Thanks to friend Jefferson Boyer (and volunteer with the Nabb Research Center at Salisbury University), I got to learn some wonderful history, a slice of history either not known or forgotten until Jefferson brought the history to light. Thank you Jefferson!
Click on the miniature of the second article and enlarge it to view the February 28, 1880 published account of Douglass’ lecture. An interesting aside is that in the February 21th issue announcing the event was an article reporting on the death of Douglass’ former master, Capt. Thomas Auld of St. Michaels of Talbot County, Maryland. Anyone interested in a copy of that article, contact me.
Douglass visited Salisbury, Maryland, at a time when the courthouse was fairly new. And the second article by the newspaper, reporting on the lecture, was pretty darn insulting, though I wonder if the author wasn’t holding back a tad.
It is likely that Douglass came to do this as a fundraiser although I have not found any further information requesting or arranging his visit. At that time, the John Wesley M.E. Church of Salisbury was a one-story structure and the pastor at that time was attributed to orchestrating renovations that expanded the church to include the second floor. Solomon Huston was a prominent resident, quite influential, and a member of the church. He also lived almost directly across from the church, his house was on Church Street within the block.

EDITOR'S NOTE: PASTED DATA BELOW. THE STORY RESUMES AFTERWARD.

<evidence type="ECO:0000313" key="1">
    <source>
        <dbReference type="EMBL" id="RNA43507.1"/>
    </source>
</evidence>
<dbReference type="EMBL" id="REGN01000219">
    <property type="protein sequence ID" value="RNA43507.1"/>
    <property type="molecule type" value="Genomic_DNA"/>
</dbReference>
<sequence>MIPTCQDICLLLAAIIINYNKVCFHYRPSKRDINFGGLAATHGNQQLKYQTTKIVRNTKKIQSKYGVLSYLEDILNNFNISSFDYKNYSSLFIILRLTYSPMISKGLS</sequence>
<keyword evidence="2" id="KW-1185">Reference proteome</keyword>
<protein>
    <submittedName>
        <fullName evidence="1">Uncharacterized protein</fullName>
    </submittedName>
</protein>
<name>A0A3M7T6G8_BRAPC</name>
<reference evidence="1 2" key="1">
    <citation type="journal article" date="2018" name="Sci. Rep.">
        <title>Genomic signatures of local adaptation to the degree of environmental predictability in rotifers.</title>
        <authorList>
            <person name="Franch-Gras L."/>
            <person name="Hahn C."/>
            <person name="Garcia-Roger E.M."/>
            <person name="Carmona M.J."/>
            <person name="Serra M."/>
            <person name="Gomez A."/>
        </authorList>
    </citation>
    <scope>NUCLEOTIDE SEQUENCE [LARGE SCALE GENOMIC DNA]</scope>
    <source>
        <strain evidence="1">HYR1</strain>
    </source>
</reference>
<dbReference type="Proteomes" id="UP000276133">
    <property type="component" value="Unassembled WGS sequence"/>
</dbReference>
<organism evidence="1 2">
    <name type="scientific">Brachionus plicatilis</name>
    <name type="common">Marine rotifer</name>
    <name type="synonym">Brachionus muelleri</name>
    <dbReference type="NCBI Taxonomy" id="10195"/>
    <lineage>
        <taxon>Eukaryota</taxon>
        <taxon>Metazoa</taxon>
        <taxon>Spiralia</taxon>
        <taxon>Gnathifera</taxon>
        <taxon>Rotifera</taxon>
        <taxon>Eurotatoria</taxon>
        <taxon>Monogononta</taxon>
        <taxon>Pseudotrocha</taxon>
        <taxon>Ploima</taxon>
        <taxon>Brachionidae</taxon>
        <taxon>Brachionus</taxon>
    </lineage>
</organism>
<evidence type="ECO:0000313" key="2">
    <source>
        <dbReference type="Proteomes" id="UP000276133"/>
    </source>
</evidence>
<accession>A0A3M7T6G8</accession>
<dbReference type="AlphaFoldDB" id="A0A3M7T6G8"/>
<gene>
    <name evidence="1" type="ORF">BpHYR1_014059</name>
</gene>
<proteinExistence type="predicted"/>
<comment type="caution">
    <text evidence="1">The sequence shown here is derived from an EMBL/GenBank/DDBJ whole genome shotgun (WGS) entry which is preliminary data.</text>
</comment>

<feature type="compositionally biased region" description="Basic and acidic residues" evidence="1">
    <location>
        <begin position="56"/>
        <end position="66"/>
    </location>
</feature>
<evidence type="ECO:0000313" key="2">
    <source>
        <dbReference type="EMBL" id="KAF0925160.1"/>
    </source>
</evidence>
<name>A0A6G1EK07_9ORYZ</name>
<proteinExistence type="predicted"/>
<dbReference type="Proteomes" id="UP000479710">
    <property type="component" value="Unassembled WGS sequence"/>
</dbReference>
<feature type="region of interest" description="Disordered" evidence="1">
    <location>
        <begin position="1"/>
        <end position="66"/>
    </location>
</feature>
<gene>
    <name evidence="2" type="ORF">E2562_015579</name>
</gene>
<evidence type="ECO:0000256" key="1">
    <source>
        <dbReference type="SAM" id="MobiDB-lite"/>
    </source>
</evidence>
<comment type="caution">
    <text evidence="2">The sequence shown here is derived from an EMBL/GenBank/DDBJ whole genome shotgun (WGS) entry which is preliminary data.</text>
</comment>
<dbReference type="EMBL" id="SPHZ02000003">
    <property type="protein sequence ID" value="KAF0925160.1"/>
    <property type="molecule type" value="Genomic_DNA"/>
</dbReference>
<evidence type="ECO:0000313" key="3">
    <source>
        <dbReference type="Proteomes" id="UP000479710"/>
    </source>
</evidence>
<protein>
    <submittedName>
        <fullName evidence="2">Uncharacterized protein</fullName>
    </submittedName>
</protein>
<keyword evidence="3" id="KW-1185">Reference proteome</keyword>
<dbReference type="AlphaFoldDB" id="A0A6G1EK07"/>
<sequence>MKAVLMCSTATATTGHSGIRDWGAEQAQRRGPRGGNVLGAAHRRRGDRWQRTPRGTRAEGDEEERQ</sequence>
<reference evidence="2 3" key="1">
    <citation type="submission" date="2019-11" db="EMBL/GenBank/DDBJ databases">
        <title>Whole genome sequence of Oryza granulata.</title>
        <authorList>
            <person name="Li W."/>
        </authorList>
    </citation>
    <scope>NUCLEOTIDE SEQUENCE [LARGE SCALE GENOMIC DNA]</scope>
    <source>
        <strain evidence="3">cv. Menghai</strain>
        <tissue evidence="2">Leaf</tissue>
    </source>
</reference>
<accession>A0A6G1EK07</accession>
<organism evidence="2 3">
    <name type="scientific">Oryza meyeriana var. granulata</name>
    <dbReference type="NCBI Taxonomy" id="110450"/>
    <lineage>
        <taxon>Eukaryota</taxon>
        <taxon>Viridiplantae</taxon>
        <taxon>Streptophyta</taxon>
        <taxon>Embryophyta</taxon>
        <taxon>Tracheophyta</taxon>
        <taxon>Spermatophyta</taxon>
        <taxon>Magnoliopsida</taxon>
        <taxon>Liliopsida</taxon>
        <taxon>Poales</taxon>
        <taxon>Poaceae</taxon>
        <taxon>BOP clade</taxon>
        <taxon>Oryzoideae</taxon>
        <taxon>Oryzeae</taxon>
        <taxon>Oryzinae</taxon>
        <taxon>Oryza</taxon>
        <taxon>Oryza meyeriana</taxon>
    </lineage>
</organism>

Today the building is the Charles H. Chipman Cultural Center, named for the prominent educator. The first floor of the building is old, the original part of the structure. And who knows, Douglass likely visited the church, maybe even attended a service, although I have not looked into any records to determine if it is true. So anyone knowing, let me know! The Chipman Foundation was thrilled to learn this history, and kudos should go to Jefferson.
— Linda Duyer